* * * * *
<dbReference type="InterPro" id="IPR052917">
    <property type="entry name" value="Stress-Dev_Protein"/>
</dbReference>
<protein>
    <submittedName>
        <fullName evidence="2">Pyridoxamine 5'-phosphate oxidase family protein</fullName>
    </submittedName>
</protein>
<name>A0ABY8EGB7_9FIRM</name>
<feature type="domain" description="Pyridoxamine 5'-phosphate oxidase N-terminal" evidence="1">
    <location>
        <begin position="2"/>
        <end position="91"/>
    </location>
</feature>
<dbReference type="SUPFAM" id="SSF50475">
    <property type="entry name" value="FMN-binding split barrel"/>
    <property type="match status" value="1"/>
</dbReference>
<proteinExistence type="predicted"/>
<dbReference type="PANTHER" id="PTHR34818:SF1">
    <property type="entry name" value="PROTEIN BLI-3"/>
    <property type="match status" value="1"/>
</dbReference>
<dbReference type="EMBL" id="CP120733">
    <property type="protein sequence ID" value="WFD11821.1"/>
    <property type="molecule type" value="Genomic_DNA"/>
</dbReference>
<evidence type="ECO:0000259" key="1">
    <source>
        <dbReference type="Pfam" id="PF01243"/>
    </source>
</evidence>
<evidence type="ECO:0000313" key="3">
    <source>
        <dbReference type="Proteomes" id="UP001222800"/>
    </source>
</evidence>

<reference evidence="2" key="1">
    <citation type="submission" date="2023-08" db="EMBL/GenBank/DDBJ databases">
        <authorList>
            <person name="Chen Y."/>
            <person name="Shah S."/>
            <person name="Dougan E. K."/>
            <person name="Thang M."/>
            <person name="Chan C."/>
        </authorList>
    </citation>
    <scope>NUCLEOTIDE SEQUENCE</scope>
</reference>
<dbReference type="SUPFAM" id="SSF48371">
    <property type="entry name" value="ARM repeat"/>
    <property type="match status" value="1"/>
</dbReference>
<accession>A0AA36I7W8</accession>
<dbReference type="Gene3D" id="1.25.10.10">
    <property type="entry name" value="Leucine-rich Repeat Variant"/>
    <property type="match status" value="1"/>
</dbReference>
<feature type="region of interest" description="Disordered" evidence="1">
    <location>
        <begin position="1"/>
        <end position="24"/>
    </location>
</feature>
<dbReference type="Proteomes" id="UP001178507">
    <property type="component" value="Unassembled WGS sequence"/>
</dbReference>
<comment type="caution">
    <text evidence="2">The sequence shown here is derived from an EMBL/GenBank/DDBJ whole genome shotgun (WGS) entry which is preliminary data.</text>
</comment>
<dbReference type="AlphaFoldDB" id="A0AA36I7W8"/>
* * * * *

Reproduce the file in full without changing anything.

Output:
<dbReference type="InterPro" id="IPR052917">
    <property type="entry name" value="Stress-Dev_Protein"/>
</dbReference>
<protein>
    <submittedName>
        <fullName evidence="2">Pyridoxamine 5'-phosphate oxidase family protein</fullName>
    </submittedName>
</protein>
<name>A0ABY8EGB7_9FIRM</name>
<feature type="domain" description="Pyridoxamine 5'-phosphate oxidase N-terminal" evidence="1">
    <location>
        <begin position="2"/>
        <end position="91"/>
    </location>
</feature>
<dbReference type="SUPFAM" id="SSF50475">
    <property type="entry name" value="FMN-binding split barrel"/>
    <property type="match status" value="1"/>
</dbReference>
<proteinExistence type="predicted"/>
<dbReference type="PANTHER" id="PTHR34818:SF1">
    <property type="entry name" value="PROTEIN BLI-3"/>
    <property type="match status" value="1"/>
</dbReference>
<dbReference type="EMBL" id="CP120733">
    <property type="protein sequence ID" value="WFD11821.1"/>
    <property type="molecule type" value="Genomic_DNA"/>
</dbReference>
<evidence type="ECO:0000259" key="1">
    <source>
        <dbReference type="Pfam" id="PF01243"/>
    </source>
</evidence>
<evidence type="ECO:0000313" key="3">
    <source>
        <dbReference type="Proteomes" id="UP001222800"/>
    </source>
</evidence>

<reference evidence="2" key="1">
    <citation type="submission" date="2023-08" db="EMBL/GenBank/DDBJ databases">
        <authorList>
            <person name="Chen Y."/>
            <person name="Shah S."/>
            <person name="Dougan E. K."/>
            <person name="Thang M."/>
            <person name="Chan C."/>
        </authorList>
    </citation>
    <scope>NUCLEOTIDE SEQUENCE</scope>
</reference>
<dbReference type="SUPFAM" id="SSF48371">
    <property type="entry name" value="ARM repeat"/>
    <property type="match status" value="1"/>
</dbReference>
<accession>A0AA36I7W8</accession>
<dbReference type="Gene3D" id="1.25.10.10">
    <property type="entry name" value="Leucine-rich Repeat Variant"/>
    <property type="match status" value="1"/>
</dbReference>
<feature type="region of interest" description="Disordered" evidence="1">
    <location>
        <begin position="1"/>
        <end position="24"/>
    </location>
</feature>
<dbReference type="Proteomes" id="UP001178507">
    <property type="component" value="Unassembled WGS sequence"/>
</dbReference>
<comment type="caution">
    <text evidence="2">The sequence shown here is derived from an EMBL/GenBank/DDBJ whole genome shotgun (WGS) entry which is preliminary data.</text>
</comment>
<dbReference type="AlphaFoldDB" id="A0AA36I7W8"/>